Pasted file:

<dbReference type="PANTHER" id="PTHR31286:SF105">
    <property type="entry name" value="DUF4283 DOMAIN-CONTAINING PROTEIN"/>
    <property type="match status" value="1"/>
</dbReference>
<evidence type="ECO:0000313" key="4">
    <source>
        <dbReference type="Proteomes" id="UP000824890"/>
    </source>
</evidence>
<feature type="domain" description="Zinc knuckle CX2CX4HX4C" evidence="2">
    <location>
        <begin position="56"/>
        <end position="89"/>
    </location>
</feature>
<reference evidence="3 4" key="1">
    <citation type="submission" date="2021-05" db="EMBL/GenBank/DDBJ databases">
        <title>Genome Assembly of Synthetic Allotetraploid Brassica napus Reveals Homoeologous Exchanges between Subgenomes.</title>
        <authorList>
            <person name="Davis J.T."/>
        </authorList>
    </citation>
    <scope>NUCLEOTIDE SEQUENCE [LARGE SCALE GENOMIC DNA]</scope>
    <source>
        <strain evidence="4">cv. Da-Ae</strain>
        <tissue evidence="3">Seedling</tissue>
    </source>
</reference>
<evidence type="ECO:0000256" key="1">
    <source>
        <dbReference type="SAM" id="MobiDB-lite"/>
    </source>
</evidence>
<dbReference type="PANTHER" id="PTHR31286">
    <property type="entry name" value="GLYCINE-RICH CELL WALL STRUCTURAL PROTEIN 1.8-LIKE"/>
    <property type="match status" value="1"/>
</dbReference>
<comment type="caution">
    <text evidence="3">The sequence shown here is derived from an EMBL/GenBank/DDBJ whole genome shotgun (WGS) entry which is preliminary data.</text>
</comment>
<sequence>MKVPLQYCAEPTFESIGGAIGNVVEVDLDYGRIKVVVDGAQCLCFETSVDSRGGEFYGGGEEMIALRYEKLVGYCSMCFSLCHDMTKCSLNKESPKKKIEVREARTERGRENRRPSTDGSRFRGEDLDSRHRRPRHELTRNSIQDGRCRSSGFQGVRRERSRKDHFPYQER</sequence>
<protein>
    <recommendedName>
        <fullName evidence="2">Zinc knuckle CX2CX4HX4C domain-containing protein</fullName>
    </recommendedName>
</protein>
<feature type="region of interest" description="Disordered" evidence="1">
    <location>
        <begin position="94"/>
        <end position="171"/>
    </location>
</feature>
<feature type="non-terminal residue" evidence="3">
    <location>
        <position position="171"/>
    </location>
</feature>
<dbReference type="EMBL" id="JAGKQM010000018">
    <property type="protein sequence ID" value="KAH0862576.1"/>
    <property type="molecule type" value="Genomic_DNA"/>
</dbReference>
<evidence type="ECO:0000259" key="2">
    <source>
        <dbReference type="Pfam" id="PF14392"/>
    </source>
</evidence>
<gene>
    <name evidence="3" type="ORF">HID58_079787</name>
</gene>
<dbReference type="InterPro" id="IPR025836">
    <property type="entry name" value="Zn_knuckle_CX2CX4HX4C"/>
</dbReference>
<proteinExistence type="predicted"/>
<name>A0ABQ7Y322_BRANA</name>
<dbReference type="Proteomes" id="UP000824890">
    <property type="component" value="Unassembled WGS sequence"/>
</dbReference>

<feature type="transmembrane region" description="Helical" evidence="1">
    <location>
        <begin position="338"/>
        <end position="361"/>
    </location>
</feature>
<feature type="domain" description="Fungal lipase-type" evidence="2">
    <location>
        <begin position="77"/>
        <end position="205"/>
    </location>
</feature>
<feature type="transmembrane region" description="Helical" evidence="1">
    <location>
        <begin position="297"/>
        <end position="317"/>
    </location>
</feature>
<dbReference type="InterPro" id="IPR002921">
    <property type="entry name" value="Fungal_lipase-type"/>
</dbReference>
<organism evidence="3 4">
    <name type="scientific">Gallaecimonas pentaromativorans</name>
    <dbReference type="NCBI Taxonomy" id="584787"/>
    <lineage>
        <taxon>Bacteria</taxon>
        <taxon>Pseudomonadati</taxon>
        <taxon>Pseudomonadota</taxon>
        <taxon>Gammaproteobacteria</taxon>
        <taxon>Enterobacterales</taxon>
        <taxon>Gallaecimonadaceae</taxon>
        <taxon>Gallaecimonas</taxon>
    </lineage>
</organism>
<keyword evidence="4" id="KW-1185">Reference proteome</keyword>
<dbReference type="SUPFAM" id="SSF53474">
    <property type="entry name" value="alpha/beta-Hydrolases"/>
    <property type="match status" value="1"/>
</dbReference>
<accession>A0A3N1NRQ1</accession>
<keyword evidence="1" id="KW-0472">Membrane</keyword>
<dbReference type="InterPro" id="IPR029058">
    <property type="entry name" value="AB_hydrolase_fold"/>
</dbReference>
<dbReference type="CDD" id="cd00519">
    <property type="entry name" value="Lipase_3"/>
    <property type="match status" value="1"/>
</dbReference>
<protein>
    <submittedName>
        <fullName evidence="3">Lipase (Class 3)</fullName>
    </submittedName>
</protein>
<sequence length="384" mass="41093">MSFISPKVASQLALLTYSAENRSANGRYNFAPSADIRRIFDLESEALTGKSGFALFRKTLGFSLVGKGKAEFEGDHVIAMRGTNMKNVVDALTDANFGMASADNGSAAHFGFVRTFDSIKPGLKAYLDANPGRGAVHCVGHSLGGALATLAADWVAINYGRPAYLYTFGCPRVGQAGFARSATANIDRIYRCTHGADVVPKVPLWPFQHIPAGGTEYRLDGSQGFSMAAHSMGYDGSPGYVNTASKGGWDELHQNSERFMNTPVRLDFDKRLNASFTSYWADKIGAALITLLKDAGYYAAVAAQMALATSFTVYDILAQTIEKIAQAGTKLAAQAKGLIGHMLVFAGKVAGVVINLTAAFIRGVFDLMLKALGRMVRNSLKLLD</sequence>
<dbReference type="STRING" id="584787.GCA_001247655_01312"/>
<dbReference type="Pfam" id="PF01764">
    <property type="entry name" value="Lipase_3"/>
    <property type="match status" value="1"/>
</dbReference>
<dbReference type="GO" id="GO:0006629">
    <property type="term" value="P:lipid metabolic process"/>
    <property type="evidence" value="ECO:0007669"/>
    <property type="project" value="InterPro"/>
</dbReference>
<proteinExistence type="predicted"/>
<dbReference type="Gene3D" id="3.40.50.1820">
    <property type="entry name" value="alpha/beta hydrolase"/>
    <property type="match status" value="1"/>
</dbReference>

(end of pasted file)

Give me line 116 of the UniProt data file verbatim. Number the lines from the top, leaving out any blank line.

</dbReference>